A visit from Captain Flash (or hangin’ around)…



It was a fabulous sunny day with a cloudless blue sky when Captain Flash showed up to check our rigging and install our anchor light.

(Some of you may recall that we broke it last year going through the Julia Tuttle Bridge in Miami.)

On a sailboat, the main engine is composed of the mast, the rigging and the sails. You might think it’s the diesel engine, but that is called the auxiliary engine for a reason — it is actually the secondary means of propulsion.

Using the wind to move a 14,000 pound sailboat through the ocean at 7 knots puts a significant strain on the mast and the wire rigging that keeps it up. Prudent owners who want to stay safe — and avoid having their mast fall down on them — need to have their rigging checked on a regular basis.

Enter Captain Flash (also known as Richard) of Mac Sails. Today he carefully inspected every part of the rigging on our boat. He was here for the whole day. What he was looking for was corrosion in the fittings, which connect the wire to the mast, the spreaders or the chain plates.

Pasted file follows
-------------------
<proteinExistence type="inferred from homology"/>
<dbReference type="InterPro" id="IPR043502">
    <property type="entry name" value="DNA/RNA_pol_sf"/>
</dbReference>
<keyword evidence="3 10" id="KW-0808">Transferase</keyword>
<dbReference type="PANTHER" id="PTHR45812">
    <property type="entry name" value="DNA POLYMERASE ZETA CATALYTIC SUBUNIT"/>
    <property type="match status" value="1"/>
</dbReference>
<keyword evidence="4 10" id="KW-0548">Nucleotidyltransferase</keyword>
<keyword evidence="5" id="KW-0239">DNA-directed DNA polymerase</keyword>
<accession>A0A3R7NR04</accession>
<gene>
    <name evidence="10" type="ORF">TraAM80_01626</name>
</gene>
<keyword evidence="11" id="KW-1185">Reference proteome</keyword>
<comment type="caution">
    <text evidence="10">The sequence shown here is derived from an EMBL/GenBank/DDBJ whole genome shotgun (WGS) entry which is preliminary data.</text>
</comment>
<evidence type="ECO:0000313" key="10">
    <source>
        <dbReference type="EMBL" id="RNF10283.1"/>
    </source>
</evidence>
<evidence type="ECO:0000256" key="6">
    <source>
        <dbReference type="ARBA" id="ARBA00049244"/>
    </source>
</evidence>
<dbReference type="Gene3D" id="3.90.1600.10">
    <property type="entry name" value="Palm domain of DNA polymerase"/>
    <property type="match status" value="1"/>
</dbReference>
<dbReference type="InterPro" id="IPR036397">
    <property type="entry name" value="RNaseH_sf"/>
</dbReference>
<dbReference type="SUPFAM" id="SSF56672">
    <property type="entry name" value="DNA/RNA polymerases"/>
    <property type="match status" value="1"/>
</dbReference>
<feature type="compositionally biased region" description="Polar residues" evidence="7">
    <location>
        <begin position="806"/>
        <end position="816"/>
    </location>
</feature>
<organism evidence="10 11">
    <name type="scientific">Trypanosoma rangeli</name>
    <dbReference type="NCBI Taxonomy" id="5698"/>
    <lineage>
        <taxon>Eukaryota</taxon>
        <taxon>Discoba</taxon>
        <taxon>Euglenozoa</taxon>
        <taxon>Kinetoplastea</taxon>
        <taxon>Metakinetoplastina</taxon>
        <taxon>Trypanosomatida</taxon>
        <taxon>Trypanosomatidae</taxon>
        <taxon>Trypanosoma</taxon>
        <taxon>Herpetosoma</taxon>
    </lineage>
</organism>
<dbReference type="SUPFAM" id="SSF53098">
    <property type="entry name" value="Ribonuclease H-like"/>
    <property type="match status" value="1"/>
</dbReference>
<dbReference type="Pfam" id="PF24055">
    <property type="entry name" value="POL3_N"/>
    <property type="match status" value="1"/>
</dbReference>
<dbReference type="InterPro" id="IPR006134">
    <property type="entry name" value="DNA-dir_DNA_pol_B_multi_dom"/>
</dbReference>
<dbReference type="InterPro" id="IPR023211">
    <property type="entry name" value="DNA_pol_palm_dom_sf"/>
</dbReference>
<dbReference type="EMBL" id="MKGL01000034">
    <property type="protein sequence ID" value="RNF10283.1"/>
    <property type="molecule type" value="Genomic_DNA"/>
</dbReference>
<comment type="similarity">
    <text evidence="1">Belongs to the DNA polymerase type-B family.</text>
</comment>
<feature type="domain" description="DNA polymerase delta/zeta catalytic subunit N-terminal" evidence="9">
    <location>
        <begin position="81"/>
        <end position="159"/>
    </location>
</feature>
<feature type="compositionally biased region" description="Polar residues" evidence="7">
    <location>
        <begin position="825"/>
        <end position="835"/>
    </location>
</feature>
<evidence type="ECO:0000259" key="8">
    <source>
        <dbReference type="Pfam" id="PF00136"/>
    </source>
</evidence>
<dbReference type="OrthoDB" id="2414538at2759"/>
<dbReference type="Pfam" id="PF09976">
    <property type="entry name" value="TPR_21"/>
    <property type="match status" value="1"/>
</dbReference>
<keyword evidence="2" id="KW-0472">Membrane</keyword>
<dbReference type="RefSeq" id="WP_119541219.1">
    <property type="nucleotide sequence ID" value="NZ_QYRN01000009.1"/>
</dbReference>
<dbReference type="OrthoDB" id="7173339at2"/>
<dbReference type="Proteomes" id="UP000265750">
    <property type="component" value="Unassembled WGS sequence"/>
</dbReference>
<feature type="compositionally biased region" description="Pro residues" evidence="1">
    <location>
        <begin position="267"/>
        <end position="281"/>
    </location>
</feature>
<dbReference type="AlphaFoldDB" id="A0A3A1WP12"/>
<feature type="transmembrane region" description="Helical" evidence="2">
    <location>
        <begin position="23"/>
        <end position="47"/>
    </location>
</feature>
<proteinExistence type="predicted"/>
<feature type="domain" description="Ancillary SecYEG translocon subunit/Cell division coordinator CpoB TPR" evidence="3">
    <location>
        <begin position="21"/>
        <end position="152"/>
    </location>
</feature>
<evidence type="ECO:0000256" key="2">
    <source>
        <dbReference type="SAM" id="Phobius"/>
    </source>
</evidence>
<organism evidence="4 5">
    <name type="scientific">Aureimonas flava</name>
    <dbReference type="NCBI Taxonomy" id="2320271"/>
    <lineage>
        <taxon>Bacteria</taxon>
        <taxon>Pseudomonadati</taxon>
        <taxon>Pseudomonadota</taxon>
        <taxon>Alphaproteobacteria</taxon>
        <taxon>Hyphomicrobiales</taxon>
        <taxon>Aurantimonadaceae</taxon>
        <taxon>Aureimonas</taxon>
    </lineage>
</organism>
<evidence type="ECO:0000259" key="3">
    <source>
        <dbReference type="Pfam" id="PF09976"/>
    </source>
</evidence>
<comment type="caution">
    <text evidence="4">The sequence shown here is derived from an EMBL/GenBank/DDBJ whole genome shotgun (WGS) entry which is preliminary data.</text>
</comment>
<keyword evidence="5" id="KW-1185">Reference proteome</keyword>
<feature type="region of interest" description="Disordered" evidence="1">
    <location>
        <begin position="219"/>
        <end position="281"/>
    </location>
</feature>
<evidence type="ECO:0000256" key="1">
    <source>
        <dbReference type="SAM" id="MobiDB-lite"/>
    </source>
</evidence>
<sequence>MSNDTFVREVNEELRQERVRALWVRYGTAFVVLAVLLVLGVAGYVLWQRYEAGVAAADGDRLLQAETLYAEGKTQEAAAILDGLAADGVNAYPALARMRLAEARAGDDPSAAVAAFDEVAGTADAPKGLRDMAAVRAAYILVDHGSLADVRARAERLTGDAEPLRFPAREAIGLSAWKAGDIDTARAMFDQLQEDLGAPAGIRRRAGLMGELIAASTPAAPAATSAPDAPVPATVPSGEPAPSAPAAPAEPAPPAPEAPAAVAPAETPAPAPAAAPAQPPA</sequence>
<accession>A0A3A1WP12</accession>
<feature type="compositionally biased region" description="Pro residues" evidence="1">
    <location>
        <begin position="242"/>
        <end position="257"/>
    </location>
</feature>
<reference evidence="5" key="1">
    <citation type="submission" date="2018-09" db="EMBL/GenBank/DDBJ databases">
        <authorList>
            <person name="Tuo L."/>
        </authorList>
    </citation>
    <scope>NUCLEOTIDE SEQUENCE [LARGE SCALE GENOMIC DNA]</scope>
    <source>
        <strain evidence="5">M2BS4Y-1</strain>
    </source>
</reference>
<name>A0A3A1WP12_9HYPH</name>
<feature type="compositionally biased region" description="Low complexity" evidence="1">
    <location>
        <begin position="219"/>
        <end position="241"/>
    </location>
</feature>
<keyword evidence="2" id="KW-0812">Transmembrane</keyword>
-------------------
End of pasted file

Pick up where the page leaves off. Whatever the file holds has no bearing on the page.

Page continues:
After inspecting the chain plates on the deck, he needed to go aloft — and hoist himself up the mast. To do this, he used one of our lines (the topping lift) to haul a block (pulley) to the top of the mast. He rigged a line through the block. One end was attached to the bosun’s chair that he sat in and the other end he used to lift himself up the mast (55 feet).

It was quite a sight — the closest I have gotten to Cirque to Soleil around here. (I managed to get some neat video which I hope to post in the future.)

When Richard wanted to stop and inspect something he tied the line off to a ring on the chair.

Captain Flash found two fittings that looked a bit suspicious. They have some corrosion on them, and we don’t know if it’s coming from the outside (not a big deal) or from the inside (potentially a big deal.) To be on the safe side, we will have both of them replaced.

I’m so glad that Bob agreed not to go up the mast himself! Richard was really much more suited to this job. And now we’re both feeling confident that Windsong II is in shipshape condition with strong rigging to hold up her mast.